Networked journalism: Feeding the Times

The Times has two good stories today that were both helped by the work of bloggers. I don’t say that at blog triumphalism or as a war cry of bloggers replacing journalists. Quite the contrary, I say that because these are the sorts of examples of networked journalism at work that I hope we’ll be seeing more and more.

Michael Barbaro, Tom Zeller, and Saul Hansell wrote a wonderful Page One story tracking a nice little old lady in Georgia by her supposedly anonymous searches revealed by AOL. The bloggers pounced on the AOL story immediately and showed the way; these guys then did a great job of picking up the story, finding a perfect case and putting it in context by interviewing privacy experts.

And today, Kit Seelye wrote about the faked Reuters photos, a story that happened only because of the bloggers’ sleuthing. It took MSM a few days to pick up the story, but they have and gave credit where credit is due.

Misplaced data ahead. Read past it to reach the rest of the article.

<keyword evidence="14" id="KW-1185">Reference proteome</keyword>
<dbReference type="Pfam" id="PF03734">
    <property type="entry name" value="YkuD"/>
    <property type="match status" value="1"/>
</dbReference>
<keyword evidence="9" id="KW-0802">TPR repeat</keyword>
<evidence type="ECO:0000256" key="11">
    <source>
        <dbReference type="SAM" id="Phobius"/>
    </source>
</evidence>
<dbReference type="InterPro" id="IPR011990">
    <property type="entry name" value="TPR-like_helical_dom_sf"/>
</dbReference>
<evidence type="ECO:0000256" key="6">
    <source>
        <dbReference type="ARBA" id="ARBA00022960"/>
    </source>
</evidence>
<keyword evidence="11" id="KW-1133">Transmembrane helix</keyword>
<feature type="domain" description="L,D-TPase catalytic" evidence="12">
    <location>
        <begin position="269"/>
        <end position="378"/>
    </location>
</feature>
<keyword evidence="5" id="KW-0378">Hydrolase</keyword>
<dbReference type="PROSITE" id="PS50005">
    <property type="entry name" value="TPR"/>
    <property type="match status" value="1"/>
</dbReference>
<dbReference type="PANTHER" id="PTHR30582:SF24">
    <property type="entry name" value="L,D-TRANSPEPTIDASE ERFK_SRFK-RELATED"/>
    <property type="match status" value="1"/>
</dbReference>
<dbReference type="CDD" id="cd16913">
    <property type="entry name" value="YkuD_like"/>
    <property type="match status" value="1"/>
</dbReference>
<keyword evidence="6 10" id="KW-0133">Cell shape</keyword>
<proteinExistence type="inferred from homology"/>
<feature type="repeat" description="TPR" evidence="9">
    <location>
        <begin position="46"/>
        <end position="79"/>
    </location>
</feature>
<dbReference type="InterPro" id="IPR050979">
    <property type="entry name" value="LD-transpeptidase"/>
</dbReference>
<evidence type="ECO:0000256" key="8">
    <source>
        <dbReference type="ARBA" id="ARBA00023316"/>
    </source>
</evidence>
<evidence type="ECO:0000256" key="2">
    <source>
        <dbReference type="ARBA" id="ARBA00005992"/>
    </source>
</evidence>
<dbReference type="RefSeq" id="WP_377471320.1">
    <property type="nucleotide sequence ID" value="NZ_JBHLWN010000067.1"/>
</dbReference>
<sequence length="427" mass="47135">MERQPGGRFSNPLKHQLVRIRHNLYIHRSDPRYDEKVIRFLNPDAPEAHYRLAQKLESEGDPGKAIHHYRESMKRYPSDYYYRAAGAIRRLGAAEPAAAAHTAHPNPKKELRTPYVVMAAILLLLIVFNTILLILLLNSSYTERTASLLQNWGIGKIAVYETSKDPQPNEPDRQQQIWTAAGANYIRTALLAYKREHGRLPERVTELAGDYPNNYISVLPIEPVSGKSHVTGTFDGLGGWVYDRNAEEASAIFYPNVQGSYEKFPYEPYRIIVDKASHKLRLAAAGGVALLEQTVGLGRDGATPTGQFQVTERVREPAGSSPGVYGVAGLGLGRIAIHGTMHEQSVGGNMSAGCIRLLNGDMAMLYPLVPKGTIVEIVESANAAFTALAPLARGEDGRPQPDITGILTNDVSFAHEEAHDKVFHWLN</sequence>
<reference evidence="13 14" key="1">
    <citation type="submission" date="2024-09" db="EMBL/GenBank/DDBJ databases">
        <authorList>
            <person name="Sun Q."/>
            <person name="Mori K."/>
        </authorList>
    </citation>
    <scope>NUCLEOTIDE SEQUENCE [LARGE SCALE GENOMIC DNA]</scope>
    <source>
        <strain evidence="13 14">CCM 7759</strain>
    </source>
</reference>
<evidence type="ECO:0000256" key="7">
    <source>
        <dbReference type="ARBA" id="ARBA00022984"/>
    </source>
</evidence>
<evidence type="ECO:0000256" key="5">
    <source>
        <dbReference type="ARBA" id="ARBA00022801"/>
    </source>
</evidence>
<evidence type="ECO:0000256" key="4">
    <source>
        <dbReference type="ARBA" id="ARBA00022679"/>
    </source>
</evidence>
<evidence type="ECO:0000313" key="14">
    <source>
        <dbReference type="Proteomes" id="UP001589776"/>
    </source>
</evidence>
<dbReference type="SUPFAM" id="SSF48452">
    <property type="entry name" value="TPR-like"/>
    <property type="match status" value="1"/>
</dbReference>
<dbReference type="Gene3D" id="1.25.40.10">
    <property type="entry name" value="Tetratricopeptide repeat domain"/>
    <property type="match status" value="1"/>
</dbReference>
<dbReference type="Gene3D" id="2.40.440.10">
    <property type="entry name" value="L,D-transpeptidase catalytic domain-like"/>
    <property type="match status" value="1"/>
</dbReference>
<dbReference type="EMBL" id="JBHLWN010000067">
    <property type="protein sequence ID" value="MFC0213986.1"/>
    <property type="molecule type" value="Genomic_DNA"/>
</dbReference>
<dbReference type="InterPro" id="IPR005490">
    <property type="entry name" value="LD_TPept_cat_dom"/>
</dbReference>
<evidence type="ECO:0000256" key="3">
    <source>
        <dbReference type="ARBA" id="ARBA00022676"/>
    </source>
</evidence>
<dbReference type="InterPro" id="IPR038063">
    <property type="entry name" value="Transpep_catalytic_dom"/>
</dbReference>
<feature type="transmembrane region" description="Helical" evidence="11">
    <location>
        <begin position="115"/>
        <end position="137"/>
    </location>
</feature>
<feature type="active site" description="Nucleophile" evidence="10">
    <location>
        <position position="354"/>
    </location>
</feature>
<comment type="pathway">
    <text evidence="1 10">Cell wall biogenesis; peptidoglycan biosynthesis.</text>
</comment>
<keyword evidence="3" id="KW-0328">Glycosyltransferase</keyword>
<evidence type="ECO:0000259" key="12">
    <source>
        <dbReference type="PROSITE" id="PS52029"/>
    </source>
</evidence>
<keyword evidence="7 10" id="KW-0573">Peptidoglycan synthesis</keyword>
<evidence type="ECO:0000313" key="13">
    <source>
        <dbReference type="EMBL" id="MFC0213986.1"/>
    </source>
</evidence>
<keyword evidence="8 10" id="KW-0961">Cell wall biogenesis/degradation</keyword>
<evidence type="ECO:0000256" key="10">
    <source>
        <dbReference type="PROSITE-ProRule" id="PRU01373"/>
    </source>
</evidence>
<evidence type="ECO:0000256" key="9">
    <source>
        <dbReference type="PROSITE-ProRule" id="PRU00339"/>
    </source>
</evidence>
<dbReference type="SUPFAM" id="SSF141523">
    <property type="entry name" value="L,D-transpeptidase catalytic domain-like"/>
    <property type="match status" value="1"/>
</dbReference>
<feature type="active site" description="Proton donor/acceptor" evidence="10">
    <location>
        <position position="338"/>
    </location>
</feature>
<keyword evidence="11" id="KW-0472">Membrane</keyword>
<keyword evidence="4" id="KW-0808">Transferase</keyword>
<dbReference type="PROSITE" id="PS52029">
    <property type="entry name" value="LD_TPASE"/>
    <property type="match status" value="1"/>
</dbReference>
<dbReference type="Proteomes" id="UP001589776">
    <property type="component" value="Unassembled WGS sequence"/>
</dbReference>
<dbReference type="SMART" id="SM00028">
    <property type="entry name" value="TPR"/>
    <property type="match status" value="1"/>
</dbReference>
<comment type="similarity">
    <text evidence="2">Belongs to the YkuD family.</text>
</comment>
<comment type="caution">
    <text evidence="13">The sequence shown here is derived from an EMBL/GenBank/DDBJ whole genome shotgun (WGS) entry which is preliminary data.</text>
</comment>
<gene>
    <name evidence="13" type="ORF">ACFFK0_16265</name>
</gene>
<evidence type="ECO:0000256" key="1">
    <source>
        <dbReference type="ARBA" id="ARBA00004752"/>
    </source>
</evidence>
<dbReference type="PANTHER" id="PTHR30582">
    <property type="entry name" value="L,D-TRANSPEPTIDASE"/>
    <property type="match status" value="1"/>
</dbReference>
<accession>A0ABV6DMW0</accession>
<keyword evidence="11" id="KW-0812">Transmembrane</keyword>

It’s not about them v. us, as Nick Lemann would have it. It’s about them and us. The more we work together, the more informed society will be. It is a good thing for journalism that there are now more people than ever doing journalism and these are just two small illustrations of that.

: LATER: Note, however, that the Washington Post couldn’t resist slamming Little Green Footballs for no good reason. Johnson replies.

: SPEAKING OF PHOTO PHOIBLES: YNET News says the AP now has a problem:

A woman has made two appearances in photographs used by the Associated Press and Reuters, allegedly wailing over the destruction of her Beirut home. US bloggers have however noticed that photographs were taken two weeks apart from each other, according to times stamps on the images, and that the photographs were taken in different locations.

“Either this woman is the unluckiest multiple home owner in Beirut, or something isn’t quite right,” noted the author of the Drinking From Home.